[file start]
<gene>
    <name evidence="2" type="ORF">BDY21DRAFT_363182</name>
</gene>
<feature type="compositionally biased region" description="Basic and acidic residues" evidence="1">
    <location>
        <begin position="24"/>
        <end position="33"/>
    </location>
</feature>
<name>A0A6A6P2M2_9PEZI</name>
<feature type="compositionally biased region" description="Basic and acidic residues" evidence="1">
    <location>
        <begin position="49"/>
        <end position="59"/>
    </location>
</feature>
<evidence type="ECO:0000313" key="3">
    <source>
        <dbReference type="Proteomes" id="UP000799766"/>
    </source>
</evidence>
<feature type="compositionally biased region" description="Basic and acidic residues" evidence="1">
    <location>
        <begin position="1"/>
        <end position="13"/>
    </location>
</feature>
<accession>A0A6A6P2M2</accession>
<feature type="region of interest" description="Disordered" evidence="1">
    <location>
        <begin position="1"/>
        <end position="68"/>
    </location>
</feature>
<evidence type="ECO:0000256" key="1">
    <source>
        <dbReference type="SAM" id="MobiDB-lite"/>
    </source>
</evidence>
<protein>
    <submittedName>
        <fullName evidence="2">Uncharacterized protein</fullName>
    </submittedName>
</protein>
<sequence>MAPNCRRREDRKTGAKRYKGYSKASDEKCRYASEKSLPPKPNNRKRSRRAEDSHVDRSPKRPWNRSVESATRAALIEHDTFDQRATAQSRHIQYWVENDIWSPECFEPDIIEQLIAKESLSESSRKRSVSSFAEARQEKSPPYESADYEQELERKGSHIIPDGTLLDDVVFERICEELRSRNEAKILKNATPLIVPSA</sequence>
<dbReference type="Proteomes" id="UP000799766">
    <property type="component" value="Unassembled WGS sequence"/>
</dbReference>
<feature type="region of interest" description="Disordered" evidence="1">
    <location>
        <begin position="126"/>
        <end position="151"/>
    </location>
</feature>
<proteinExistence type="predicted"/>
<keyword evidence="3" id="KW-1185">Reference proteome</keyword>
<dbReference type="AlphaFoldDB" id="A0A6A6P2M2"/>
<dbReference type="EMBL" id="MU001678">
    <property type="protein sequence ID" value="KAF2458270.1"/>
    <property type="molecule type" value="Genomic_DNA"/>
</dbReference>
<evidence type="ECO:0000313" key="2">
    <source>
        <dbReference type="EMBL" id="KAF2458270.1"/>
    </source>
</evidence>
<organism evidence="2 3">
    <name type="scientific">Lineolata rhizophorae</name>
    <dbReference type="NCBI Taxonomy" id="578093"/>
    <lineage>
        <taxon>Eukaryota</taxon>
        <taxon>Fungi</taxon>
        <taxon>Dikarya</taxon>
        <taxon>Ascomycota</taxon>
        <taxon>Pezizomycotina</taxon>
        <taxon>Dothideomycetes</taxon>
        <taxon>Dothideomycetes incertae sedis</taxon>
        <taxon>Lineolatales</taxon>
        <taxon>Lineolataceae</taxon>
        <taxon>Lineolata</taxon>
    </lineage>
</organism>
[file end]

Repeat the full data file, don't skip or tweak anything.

<gene>
    <name evidence="2" type="ORF">BDY21DRAFT_363182</name>
</gene>
<feature type="compositionally biased region" description="Basic and acidic residues" evidence="1">
    <location>
        <begin position="24"/>
        <end position="33"/>
    </location>
</feature>
<name>A0A6A6P2M2_9PEZI</name>
<feature type="compositionally biased region" description="Basic and acidic residues" evidence="1">
    <location>
        <begin position="49"/>
        <end position="59"/>
    </location>
</feature>
<evidence type="ECO:0000313" key="3">
    <source>
        <dbReference type="Proteomes" id="UP000799766"/>
    </source>
</evidence>
<feature type="compositionally biased region" description="Basic and acidic residues" evidence="1">
    <location>
        <begin position="1"/>
        <end position="13"/>
    </location>
</feature>
<accession>A0A6A6P2M2</accession>
<feature type="region of interest" description="Disordered" evidence="1">
    <location>
        <begin position="1"/>
        <end position="68"/>
    </location>
</feature>
<evidence type="ECO:0000256" key="1">
    <source>
        <dbReference type="SAM" id="MobiDB-lite"/>
    </source>
</evidence>
<protein>
    <submittedName>
        <fullName evidence="2">Uncharacterized protein</fullName>
    </submittedName>
</protein>
<sequence>MAPNCRRREDRKTGAKRYKGYSKASDEKCRYASEKSLPPKPNNRKRSRRAEDSHVDRSPKRPWNRSVESATRAALIEHDTFDQRATAQSRHIQYWVENDIWSPECFEPDIIEQLIAKESLSESSRKRSVSSFAEARQEKSPPYESADYEQELERKGSHIIPDGTLLDDVVFERICEELRSRNEAKILKNATPLIVPSA</sequence>
<dbReference type="Proteomes" id="UP000799766">
    <property type="component" value="Unassembled WGS sequence"/>
</dbReference>
<feature type="region of interest" description="Disordered" evidence="1">
    <location>
        <begin position="126"/>
        <end position="151"/>
    </location>
</feature>
<proteinExistence type="predicted"/>
<keyword evidence="3" id="KW-1185">Reference proteome</keyword>
<dbReference type="AlphaFoldDB" id="A0A6A6P2M2"/>
<dbReference type="EMBL" id="MU001678">
    <property type="protein sequence ID" value="KAF2458270.1"/>
    <property type="molecule type" value="Genomic_DNA"/>
</dbReference>
<evidence type="ECO:0000313" key="2">
    <source>
        <dbReference type="EMBL" id="KAF2458270.1"/>
    </source>
</evidence>
<organism evidence="2 3">
    <name type="scientific">Lineolata rhizophorae</name>
    <dbReference type="NCBI Taxonomy" id="578093"/>
    <lineage>
        <taxon>Eukaryota</taxon>
        <taxon>Fungi</taxon>
        <taxon>Dikarya</taxon>
        <taxon>Ascomycota</taxon>
        <taxon>Pezizomycotina</taxon>
        <taxon>Dothideomycetes</taxon>
        <taxon>Dothideomycetes incertae sedis</taxon>
        <taxon>Lineolatales</taxon>
        <taxon>Lineolataceae</taxon>
        <taxon>Lineolata</taxon>
    </lineage>
</organism>